Audi A4 1.8T (2004) Driving Impression

Audi A4 2004

While swift S4 and 3,0-litre variants are offered higher up the Audi A4 price ladder, this model range has for some time been in need of a slightly more performance-oriented model lower down to do battle against such driver’s cars as the BMW 325i and Alfa 156. To answer this need, Audi has simply turned up the boost on its 1,8-litre turbocharged petrol engine to deliver an extra 20 kW. This may sound like a half-hearted attempt at creating a sports sedan out of something fairly sedate, but don’t for a moment believe it…

More than just extra power for Audi A4

The extra 20 kW (and 15 Nm of torque) is of course the biggest news, but Audi has tried hard to give this model its own identity in the A4 range. It helps, of course, that the starting point is the particularly handsome A4 sedan, but in this instance the overall look is significantly more muscular. The lowered ride height and big six-spoke 17-inch alloys play a big part in the visual transformation. The two large-diameter exhaust outlets at the rear also broadcast serious performance intentions. The end result is a car that looks powerful, without being OTT – there are no big wings and splitters.

Inside, the only clue to the fact that you’re sitting in a rather special version of the Audi A4 is the pair of heavily bolstered sports seats in front. Featuring a wide range of adjustment options – including the ability to move the front section of the squab – the seating position is really superb, further aided by a steering wheel that adjusts for rake and reach. It’s a pity, however, that the steering wheel doesn’t feature remote audio controls on its spokes. Or perhaps we’ve simply become too spoilt…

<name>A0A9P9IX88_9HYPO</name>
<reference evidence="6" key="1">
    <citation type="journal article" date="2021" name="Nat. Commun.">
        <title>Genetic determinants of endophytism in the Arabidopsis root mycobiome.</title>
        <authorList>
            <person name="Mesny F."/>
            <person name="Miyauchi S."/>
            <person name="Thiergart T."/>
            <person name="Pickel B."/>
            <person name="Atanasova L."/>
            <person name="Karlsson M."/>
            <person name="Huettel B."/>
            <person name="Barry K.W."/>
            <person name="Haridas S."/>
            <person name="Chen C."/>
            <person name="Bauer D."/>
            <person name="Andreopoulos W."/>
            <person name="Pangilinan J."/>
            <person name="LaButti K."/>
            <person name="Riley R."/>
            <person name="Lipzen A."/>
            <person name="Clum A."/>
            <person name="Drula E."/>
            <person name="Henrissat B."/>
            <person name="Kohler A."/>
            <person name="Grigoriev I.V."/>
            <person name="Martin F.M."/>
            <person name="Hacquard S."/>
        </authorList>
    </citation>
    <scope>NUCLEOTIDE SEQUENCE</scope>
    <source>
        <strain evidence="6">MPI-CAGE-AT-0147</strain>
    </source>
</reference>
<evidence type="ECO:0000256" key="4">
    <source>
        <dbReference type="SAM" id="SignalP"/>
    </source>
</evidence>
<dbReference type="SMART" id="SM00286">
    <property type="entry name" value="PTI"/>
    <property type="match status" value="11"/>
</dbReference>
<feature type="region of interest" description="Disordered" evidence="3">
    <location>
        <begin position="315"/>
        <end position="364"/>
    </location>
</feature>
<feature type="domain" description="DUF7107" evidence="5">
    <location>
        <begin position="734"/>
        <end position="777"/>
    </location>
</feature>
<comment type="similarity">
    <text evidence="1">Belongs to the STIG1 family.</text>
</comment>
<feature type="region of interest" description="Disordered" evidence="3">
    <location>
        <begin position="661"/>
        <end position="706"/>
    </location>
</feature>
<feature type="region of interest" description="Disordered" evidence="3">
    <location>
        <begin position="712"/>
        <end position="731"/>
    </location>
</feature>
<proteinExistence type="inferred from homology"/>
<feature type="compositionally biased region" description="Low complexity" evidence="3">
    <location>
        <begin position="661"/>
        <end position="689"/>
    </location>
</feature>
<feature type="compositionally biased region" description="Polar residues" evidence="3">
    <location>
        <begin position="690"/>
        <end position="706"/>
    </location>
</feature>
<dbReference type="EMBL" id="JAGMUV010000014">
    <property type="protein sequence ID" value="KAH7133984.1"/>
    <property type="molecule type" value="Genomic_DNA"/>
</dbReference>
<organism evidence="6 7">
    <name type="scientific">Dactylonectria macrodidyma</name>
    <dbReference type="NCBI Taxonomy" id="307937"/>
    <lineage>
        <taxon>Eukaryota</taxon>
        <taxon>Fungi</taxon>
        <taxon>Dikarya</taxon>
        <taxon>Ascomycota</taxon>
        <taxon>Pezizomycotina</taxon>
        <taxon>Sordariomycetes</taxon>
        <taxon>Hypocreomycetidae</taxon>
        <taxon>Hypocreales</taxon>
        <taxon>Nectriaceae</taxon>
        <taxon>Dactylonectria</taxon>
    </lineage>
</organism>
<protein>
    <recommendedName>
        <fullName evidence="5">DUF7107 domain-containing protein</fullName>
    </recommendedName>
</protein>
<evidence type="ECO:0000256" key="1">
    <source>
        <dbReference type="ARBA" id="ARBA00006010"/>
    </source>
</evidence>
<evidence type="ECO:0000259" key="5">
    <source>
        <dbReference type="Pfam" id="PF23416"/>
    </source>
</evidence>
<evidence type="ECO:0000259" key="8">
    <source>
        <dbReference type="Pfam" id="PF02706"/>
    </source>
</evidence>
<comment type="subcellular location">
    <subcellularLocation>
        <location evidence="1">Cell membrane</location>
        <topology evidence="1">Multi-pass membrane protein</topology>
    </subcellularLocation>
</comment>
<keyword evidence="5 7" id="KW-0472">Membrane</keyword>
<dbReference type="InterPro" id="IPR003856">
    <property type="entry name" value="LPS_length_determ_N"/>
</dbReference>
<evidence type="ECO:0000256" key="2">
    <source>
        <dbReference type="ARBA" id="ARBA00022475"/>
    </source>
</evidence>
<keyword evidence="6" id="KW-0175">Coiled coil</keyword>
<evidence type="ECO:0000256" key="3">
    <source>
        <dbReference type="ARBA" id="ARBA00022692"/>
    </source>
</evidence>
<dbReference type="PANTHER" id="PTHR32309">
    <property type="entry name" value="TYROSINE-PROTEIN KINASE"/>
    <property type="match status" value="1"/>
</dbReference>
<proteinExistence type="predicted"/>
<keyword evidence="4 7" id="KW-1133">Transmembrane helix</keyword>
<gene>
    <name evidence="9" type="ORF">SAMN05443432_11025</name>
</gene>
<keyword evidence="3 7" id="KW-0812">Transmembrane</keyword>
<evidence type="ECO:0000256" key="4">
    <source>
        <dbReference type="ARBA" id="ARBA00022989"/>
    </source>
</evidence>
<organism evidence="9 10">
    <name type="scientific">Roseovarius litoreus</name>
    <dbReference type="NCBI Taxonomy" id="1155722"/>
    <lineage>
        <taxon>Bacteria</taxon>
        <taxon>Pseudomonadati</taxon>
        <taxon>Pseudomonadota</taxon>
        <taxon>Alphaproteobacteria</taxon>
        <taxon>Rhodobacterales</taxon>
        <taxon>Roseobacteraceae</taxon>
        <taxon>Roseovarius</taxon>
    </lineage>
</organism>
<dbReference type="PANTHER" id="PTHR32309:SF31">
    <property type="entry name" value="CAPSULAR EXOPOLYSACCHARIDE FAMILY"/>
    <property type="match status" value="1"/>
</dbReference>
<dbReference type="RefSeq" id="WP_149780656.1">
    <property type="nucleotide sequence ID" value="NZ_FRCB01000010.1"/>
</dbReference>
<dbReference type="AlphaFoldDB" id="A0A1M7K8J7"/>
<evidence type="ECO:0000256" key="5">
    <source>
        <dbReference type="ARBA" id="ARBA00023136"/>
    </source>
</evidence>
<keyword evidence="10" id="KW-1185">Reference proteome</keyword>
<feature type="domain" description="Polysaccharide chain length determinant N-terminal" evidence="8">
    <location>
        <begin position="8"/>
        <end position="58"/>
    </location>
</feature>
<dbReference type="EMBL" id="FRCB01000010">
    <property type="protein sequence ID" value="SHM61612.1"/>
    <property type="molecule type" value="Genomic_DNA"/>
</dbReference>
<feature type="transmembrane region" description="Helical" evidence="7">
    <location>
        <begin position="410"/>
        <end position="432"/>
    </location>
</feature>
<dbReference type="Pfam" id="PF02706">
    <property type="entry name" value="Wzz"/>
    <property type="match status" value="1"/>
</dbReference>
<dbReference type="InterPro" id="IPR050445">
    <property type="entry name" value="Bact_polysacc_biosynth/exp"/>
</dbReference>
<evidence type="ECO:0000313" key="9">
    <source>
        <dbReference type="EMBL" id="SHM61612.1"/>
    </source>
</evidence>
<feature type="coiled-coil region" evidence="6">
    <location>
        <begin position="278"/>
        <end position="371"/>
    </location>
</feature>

Devoid of fake wood and with plenty of convincing-looking aluminium accents to lift the ambience of the sombre, black interior, the Audi A4 cabin makes an immediate quality impression. In fact, the Audi A4 is arguably the class leader in this respect. There’s a solidity and a “polish” to every piece of this Audi’s interior that makes it feel more expensive than it is. The standard leather trim certainly helps, too, as do the comprehensive standard specification, which includes a powerful audio system, climate control, cruise control, no fewer than six airbags as well as an electronic stability system.

In essence the Audi A4 is also a practical family car. Rear legroom is good, and the boot measures a massive 445 litres. But it’s somewhat cheeky of Audi to charge its customers extra for folding rear seats.

Refined delivery

With a 0-100 km/h sprint time of 8,9 seconds, this Audi A4 completes the benchmark acceleration run around 0,6 seconds faster than the standard 120 kW version, which is impressive, though still not quite as fast as BMW’s 325i, nor Volvo’s hasty S40 T4. But to judge the Audi A4 by that 0-100 km/h time alone would be unfortunate, as the additional power is particularly noticeable in the extra oomph on hand when executing overtaking manoeuvres. In-gear acceleration is particularly strong, and very addictive, with the Audi A4 responding almost instantaneously to pressure on the throttle pedal. And although there’s noticeable lag under 2 000 rpm, above that mark the engine delivers its power in a refined and very linear fashion.